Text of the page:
I wanted the ability to check file integrity within a directory structure; this would be useful should I ever need to restore from the cloud or test that an external hard drive is telling the truth (help detect bitrot). As I have thousands of pictures doing this check one-by-one would be a pain.
MD5Deep is an excellent tool I can use to check every file within a directory structure. As my picture directory does not change, it was a great starting place to test this script. The application will check each time, generate a checksum, and store within a defined text file. You can choose different hashing methods. In my case I used SHA256.
Let's get started.
Install the hashing tools:
sudo apt install md5deep
Once installed, let's get hashing. This may take some time if you are hashing a large directory.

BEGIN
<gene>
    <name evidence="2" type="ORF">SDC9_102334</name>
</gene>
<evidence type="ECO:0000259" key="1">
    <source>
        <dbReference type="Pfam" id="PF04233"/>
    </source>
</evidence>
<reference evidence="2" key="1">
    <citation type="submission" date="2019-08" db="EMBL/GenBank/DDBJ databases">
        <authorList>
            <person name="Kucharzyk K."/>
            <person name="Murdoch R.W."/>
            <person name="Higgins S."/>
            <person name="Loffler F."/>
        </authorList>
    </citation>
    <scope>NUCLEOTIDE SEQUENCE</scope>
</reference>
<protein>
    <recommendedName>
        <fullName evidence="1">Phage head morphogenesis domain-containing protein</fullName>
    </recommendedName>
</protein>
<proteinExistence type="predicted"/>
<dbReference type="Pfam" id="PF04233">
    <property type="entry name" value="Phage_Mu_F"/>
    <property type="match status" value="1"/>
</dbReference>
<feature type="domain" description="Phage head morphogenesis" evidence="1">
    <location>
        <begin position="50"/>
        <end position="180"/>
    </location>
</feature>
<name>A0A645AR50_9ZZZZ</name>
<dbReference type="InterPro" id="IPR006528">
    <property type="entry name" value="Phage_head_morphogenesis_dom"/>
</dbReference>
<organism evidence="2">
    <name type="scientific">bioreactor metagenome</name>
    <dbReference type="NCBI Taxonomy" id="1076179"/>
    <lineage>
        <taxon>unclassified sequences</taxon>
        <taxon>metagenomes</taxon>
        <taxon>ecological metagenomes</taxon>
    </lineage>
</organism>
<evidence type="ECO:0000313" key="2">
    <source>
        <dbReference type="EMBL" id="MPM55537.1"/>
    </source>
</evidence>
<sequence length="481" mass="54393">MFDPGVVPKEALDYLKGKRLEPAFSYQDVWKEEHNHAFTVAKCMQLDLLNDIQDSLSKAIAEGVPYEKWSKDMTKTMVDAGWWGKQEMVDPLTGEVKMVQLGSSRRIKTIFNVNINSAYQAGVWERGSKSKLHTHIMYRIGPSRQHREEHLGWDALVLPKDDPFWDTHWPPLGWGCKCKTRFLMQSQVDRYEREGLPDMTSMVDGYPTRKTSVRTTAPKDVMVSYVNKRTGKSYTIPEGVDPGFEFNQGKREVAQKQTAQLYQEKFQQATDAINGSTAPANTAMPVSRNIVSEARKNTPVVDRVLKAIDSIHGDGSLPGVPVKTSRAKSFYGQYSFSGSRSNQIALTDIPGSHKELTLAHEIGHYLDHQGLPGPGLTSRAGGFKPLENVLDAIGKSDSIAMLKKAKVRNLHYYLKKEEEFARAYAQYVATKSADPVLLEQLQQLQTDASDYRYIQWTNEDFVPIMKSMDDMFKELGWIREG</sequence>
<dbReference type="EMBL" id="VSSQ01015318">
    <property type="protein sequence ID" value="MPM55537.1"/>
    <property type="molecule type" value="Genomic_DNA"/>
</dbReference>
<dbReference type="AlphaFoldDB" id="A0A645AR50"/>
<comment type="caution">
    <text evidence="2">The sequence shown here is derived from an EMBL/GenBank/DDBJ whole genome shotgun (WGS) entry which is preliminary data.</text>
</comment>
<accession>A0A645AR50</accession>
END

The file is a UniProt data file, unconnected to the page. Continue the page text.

sha256deep -r /foo/bar > hash.sha256
The -r switch is recursive so will follow directories. You can store the hash file whenever you want, such as ~/Documents/hashes/pictures.sha256
Great, you now have a list of file hashes to play with. Back these up and you're good.
Once you are ready to check the directory against your hash file, use this command:
sha256deep -X hash.sha256 -r /foo/bar
If you want to watch progress, add -e to the end. However, because I was hashing pictures and short videos, the progress hashed so quickly this was not helpful, unless hashing large files.
Now that I have a list of hashes, I can be more confident my working hard drive is not failing and corrupting files. I can run this check monthly like my own "scrub" tool. Should I need to restore files I will know whether they are damaged.